It seems like parents, relatives and other adults are always asking young people, “What are you going to do when you graduate?” This of course means, “Are you going to college?” and if so, “Where are you going? What will you major in? What will be your profession?” These and other probing questions put kids on the spot. But is it fair to put young people under pressure to make life choices at such an early age?
Being a teenager is challenging enough without the added pressure of, “Quick, kid, make up your mind!” The irony is that they don’t really have the experience and may not be prepared emotionally to make those decisions yet. How would you like to be held to the decisions you made right out of high school – for the rest of your life?
Some societies encourage or enforce some “breathing time” in the form of public service for a few years after high school. Many junior colleges and four-year colleges offer general education programs for students with a non-declared major. These practices give young people a chance to get a few years under their belt before they “have to” declare a major and “make up their minds.” We have met hundreds of professionals, entrepreneurs, and trades people whose livelihood today is far removed from their schooling, so maybe it is a good idea to hold off on major decisions.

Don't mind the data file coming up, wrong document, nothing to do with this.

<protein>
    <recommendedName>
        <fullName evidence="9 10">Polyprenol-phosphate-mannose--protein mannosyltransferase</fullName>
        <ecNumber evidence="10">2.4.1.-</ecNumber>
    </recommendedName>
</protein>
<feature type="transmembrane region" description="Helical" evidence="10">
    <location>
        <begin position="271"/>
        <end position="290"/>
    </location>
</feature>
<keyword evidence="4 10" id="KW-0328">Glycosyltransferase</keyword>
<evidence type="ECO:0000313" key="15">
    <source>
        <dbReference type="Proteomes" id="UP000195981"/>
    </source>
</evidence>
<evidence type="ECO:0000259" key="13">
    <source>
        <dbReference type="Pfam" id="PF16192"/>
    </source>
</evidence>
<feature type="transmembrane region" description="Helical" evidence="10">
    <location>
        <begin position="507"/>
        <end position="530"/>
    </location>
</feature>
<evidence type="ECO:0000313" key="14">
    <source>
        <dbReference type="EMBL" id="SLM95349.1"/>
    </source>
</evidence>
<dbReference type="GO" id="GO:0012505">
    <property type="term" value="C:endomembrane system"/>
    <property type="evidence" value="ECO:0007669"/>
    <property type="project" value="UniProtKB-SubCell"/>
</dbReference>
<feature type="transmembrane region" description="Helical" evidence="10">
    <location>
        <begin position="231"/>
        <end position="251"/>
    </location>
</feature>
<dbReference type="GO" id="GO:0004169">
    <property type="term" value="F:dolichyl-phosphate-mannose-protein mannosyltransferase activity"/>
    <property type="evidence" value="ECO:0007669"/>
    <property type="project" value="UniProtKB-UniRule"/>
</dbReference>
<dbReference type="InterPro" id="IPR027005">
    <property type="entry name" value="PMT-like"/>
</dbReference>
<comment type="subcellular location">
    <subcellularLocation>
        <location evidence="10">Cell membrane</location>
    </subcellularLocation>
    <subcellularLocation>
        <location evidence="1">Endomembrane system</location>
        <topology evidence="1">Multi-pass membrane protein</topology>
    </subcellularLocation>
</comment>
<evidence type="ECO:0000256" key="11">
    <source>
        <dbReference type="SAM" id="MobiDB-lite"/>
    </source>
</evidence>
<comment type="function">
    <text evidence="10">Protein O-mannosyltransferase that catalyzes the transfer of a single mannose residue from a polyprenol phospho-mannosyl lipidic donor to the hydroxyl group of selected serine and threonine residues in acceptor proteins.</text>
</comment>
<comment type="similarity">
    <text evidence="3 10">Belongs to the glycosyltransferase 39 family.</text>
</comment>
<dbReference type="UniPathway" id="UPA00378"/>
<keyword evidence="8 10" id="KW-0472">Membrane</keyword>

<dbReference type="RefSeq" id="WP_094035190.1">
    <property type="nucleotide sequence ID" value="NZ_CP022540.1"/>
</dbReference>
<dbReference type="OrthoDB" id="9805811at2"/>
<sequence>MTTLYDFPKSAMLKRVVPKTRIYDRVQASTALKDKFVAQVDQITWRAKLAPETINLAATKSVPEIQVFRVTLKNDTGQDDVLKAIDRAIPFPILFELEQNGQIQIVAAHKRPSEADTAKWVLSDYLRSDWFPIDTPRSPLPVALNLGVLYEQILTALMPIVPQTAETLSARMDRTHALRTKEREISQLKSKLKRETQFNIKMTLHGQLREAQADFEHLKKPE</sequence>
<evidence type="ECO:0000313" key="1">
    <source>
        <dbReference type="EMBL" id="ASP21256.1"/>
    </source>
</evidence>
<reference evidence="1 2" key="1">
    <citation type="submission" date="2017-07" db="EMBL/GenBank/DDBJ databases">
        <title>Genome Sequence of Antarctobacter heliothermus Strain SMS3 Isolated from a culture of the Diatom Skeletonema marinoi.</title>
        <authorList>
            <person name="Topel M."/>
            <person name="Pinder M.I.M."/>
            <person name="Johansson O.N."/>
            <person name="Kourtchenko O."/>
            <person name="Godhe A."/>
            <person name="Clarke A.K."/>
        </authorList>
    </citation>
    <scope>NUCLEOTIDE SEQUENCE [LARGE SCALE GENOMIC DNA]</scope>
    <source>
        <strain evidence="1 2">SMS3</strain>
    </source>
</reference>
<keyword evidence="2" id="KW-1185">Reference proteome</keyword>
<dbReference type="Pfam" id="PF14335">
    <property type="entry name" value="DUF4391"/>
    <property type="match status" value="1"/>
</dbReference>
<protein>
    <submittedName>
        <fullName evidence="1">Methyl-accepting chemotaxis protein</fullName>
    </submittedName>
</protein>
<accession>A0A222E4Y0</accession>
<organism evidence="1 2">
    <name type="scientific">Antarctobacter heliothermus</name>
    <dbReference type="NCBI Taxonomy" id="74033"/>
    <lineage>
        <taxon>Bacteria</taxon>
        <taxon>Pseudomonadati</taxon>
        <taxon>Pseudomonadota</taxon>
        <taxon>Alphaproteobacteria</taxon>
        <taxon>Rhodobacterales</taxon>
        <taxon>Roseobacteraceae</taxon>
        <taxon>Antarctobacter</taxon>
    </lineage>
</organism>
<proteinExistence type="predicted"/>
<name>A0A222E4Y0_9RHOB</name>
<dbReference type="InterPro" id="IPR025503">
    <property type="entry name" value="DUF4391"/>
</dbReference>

There are many factors to consider for high school grads. In a lot of cases, the decision to go to college means moving away from home for the first time, maybe even to a new city or a new state. Then there is the cost. What to do? Borrow at high interest rates and face an ongoing liability that lasts for decades? Or take on a full or part-time job and still spend 20-30 hours per week in studies? And don’t forget the time and attention required by the car and the sweetheart!
Bishop O’Dowd High School in Oakland, California has asked us to speak to their graduating class on Career Day. This is Michael’s alma mater, and we want to give them some encouragement and direction based on our experience. We will tell them the process of going to college, all by itself, is a major skill builder. Here students will learn how to manage funds, classes, time, work, and social activities, the fundamental requirements for any career. Learning skills, including research, communication, and comprehension, can give them a distinct advantage, no matter what path they choose.
It’s OK to not declare a major right off. It’s OK to change your major. Liberal studies are the key to relationship building in any career involving sales, and benefit most management positions. And it’s a good idea to get working experience in the field you are interested in prior to deciding on your major.
What advice would you give a graduating high school student?